You recommend men who are solid and reliable.
I want a man who will share his wildness with me …
You would be proud to call a man who makes his mark in society your son-in-law.
I would be happy to live anonymously with love. (17–18)
This is a book that, for the most part, is as successful and interesting in how it presents the most complex and formative of our experiences, influences and emotions, as in its understanding of their enduring power.
Avi Duckor-Jones’ debut novella Swim also explores, as its central focus, the lasting (perhaps distorting) impact of a parent, to lose them but as well to be formed by their values. After years of staying away from home following the death of his father and the subsequent reaction of his mother, the narrator Jacob has returned because his mother (Estela) is sick, although he claims not to know ‘quite what that meant, but I could imagine the enjoyment with which she’d tell people … She’d be laying her accent on thick. I was starting that old dialogue in my mind, and shook my head against it’ (2). In stark contrast to a mother whose face he struggles to remember, however, his father and his legacy are still vivid for Jacob, as they are for Estela:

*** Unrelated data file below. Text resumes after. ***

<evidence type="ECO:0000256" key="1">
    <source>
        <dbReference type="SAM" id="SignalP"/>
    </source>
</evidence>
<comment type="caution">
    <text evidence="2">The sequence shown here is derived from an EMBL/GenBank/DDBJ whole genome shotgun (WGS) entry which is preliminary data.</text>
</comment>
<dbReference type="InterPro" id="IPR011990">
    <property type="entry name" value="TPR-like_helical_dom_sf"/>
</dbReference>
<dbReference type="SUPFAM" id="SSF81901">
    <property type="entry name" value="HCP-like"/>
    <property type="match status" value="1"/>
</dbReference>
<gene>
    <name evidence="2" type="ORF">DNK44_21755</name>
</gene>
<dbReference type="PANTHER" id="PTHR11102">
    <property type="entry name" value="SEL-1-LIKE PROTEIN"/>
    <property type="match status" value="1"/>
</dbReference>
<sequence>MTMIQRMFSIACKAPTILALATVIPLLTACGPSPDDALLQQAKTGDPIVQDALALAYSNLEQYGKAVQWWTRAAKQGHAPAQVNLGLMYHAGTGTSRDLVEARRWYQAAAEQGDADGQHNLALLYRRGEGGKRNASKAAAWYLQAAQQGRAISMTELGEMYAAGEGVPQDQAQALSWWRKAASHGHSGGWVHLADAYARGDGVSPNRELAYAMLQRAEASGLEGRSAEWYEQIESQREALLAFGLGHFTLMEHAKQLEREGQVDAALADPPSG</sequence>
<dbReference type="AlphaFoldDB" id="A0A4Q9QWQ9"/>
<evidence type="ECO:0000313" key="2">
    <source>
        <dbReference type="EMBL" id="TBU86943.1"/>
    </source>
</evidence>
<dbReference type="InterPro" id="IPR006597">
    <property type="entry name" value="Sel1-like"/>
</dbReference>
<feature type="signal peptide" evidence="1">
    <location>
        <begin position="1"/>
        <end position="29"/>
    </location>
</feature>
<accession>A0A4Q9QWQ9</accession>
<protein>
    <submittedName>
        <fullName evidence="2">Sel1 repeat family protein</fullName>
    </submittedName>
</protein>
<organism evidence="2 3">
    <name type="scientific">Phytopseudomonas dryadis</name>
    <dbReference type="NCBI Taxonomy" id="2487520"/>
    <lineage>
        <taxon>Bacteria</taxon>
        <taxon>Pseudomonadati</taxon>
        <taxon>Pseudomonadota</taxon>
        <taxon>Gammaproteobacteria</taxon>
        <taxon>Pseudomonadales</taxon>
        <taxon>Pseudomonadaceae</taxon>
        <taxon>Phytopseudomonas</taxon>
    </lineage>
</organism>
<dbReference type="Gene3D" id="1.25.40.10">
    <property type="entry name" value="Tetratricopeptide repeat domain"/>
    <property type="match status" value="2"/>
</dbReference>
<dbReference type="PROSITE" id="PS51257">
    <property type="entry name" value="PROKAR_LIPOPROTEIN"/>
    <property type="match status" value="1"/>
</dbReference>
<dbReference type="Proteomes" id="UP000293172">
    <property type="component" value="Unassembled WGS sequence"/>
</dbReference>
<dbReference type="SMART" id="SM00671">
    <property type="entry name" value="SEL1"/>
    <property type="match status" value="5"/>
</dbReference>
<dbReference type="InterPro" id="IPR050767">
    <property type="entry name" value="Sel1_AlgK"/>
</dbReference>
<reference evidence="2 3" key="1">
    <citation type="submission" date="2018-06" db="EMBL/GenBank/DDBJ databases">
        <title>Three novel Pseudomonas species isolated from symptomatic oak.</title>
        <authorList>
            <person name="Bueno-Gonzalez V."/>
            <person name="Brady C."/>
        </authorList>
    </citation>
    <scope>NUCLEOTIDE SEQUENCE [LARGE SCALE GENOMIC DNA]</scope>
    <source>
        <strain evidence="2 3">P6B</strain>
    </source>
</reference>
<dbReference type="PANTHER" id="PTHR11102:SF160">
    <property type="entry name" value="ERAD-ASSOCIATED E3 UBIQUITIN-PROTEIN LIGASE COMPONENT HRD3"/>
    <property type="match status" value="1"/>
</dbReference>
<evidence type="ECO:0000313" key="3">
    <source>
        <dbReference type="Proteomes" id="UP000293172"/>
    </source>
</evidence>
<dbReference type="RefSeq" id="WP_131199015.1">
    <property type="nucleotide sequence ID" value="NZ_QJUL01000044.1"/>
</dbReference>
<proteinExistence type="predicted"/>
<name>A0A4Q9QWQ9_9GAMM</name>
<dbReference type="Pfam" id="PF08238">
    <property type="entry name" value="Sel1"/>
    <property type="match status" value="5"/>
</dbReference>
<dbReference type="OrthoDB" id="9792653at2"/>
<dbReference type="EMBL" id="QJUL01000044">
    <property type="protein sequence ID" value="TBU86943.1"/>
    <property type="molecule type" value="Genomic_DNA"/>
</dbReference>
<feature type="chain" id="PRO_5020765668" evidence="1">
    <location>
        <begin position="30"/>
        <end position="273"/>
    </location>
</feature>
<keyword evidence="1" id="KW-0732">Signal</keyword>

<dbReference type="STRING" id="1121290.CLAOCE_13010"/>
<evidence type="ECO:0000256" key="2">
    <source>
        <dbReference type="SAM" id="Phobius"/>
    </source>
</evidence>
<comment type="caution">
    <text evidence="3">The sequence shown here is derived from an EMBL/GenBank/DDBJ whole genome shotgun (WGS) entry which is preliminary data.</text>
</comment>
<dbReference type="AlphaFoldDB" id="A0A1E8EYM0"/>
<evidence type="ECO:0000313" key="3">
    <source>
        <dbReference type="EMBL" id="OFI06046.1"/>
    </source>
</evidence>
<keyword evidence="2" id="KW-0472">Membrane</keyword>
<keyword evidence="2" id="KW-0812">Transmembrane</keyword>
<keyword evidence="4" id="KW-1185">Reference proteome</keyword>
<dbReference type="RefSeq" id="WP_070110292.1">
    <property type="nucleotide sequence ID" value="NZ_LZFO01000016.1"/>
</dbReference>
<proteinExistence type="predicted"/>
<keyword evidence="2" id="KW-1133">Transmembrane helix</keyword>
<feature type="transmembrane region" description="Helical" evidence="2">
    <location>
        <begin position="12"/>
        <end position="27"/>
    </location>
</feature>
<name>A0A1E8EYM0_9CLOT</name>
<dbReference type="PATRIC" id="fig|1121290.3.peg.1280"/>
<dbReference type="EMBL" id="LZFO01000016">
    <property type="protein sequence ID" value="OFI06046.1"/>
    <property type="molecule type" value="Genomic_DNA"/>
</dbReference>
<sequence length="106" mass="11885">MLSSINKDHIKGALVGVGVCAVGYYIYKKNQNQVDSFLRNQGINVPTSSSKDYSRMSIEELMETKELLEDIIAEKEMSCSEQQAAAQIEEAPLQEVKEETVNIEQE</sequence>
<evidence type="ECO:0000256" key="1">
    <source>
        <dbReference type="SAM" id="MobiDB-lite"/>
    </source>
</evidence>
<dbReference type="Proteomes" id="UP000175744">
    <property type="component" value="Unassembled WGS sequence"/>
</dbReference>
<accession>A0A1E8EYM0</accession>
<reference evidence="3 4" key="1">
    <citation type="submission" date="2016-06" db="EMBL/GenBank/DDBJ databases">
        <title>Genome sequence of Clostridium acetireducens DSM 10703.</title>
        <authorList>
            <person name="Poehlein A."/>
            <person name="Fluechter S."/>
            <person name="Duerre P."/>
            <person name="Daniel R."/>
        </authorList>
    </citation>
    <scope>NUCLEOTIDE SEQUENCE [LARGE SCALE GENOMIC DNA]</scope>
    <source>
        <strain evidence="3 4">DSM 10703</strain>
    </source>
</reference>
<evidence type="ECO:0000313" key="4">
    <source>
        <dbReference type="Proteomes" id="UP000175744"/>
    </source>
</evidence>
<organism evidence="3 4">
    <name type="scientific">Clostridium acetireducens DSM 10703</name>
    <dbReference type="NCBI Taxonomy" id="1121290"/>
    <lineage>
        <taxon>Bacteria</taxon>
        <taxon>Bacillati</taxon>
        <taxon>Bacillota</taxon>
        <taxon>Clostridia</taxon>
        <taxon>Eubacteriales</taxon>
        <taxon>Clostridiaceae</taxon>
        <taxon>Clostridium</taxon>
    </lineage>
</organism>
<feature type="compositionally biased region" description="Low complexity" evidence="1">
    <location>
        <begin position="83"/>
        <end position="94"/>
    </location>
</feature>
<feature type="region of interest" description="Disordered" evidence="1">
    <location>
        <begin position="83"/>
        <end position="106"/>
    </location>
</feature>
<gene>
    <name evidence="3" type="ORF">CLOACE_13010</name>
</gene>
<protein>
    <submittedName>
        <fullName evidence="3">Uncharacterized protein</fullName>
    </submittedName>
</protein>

Dad often said that the three of us were different … ‘We know more,’ he would say. ‘We don’t need television sets telling us what to buy and when to buy it!’ … He said that all those people who went through their routines, without knowing what it was that they were doing, were just lost causes. They had followed the generic map that was sold on every street corner. We were sketching our own plans, without degrees or politics or money getting in the way. (106–07)
Again and again, mother and son share the same anxiety of betraying in some way the patrimony of their long-gone love:
‘And how’s the shack looking? … Keep Dad in mind whatever you do. You know he had very specific intentions when he built it.’ (52)
The renovation of the shack. The party. It was a violation of Dad’s memory. I should have left it as it was. Estela must think so too … Now it was like every other house in the bay. (111)